People call it a cross between Harry Potter and Percy Jackson but it’s set in Maine. It’s full of adventure, quirkiness and heart.


Moe Berg

The Spy Who Played Baseball is a picture book biography about Moe Berg. And… there’s a movie out now about Moe Berg, a major league baseball player who became a spy. How cool is that?

It’s awesome and quirky and fun.


Men in Black meet Buffy the Vampire Slayer? You know it. You can buy them here or anywhere.


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Don’t Give Away Your Shot. Kick to Win.

Dogs Are Smarter Than People: Writing Life, Marriage and Motivation
Don't Give Away Your Shot. Kick to Win.

A long time ago, our daughter Em was taking karate, which was the only martial art available then in our town.

She was eight years old and tiny.

The instructor was Shaun size – sort of – and bald, super intimidating. He had all the little ones line up and kick rectangular strike pads. Em’s kick was so unexpected and powerful that the adult holding the pad fell over.

Did they tell her, “Good job?”


They made her sit down.

“What did I do wrong, Mommy?” Em asked.

“Nothing, buddy. Nothing.”

And a mom next to us whispered, “You were too strong. They don’t know what to do with women who are too strong.”

Em got called back up and got to join the group again. This time the kids were kicking the instructor’s shin. It was Em’s turn. She wound up and executed the kick perfectly. The instructor lurched backwards, held his shin, and told her to sit down.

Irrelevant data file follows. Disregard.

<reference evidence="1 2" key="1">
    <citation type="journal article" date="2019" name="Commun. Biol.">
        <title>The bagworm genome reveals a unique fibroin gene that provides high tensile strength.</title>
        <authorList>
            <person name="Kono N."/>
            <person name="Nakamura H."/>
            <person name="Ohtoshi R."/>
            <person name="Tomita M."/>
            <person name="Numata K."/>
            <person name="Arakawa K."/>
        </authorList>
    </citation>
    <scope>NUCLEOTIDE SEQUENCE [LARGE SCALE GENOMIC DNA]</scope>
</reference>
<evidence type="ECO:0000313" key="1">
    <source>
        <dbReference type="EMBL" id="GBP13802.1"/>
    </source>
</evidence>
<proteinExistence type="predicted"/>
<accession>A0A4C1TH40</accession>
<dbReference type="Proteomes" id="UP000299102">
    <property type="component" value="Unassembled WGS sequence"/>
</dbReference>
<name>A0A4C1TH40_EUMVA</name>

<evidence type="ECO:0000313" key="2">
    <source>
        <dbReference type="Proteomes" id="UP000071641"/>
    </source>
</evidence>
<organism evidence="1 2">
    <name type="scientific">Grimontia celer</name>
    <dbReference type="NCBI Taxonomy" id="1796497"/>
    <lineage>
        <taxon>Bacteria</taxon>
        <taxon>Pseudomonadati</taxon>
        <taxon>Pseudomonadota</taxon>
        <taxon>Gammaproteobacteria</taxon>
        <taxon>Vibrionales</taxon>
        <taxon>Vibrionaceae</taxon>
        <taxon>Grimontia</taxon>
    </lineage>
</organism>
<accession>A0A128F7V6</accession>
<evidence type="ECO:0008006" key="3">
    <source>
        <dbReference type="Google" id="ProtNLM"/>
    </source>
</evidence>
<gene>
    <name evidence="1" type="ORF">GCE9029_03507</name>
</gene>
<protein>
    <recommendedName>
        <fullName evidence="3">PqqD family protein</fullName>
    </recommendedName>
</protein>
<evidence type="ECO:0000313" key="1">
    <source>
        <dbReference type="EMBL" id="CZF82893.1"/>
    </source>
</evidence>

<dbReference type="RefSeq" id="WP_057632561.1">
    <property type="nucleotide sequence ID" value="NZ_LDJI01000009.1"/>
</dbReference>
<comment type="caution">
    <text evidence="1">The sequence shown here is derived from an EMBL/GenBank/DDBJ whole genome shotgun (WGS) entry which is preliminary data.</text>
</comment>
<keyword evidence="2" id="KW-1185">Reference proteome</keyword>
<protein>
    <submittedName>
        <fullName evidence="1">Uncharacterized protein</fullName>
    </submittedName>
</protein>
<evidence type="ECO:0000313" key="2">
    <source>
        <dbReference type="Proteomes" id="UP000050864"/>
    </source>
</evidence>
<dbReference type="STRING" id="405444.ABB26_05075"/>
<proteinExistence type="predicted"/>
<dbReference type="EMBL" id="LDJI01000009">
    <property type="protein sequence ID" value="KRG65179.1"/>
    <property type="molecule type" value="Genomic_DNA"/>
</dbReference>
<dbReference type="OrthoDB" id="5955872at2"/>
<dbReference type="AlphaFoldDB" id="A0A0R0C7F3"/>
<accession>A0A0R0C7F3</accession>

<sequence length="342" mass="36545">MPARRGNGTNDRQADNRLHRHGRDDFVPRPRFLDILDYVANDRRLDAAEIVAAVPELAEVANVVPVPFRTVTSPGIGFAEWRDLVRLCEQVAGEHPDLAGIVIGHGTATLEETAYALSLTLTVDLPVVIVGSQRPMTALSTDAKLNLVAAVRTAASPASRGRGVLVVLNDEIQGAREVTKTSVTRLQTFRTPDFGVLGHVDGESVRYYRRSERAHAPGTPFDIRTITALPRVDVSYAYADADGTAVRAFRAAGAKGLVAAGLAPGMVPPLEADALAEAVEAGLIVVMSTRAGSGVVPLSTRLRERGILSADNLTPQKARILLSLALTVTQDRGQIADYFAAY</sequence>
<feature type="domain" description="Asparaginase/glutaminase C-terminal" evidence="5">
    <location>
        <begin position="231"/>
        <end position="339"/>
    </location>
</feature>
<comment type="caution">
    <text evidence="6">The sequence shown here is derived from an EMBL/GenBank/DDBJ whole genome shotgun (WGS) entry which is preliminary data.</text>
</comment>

Em was smaller than the rest of those kids in there, but she was powerful and they didn’t know what to do with that. They couldn’t even understand it. How could this perfectly behaved, tiny child be so strong?

And sometimes that happens with us throughout our lives and our writing. Our power surprises even us. We’ll wonder where it came from? We’ll wonder what it means. And sometimes other people will not know what to do with it. Those people might be our mentors, or our families, or strangers on the internet.

But here’s the thing.

Don’t let them make you sit down or sit out. If you surprise them with your power? That’s on them. It’s not on you.

Writing Tip of the Pod:

Don’t be afraid to dig deep to get your power.

Dog Tip for Life:

Don’t let the other dogs out-alpha you. Pick your battles. But win. Don’t give away your shot.


The music we’ve clipped and shortened in this podcast is awesome and is made available through the Creative Commons License. Here’s a link to that and the artist’s website. Who is this artist and what is this song?  It’s “Night Owl” by Broke For Free.


NEED is on sale for Kindle sales on Amazon for a mere $1,99 this month. Snatch it up!

ENHANCED, the follow-up to FLYING is here! And the books are out of this world. Please buy them and support a writer.

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The last TIME STOPPERS BOOK is out and I love it. You should buy it because it’s empowering and about friendship and bias and magic. Plus, dragons and elves.


How to Get Signed Copies: 

If you would like to purchase signed copies of my books, you can do so through the awesome Sherman’s Book Store in Bar Harbor, Maine or the amazing Briar Patch. The books are also available online at places like Amazon and Barnes & Noble.

For signed copies – email for Sherman’s or email and let them know the titles in which you are interested. There’s sometimes a waiting list, but they are the best option. Plus, you’re supporting an adorable local bookstore run by some really wonderful humans. But here’s the Amazon link, too!

Art Stuff

You can buy prints of my art here. Thank you so much for supporting my books and me and each other. I hope you have an amazing day.

A new episode of Dogs are Smarter Than People, the quirky podcast with writing tips, life tips and a random thought comes every Tuesday! Check it out, like and subscribe!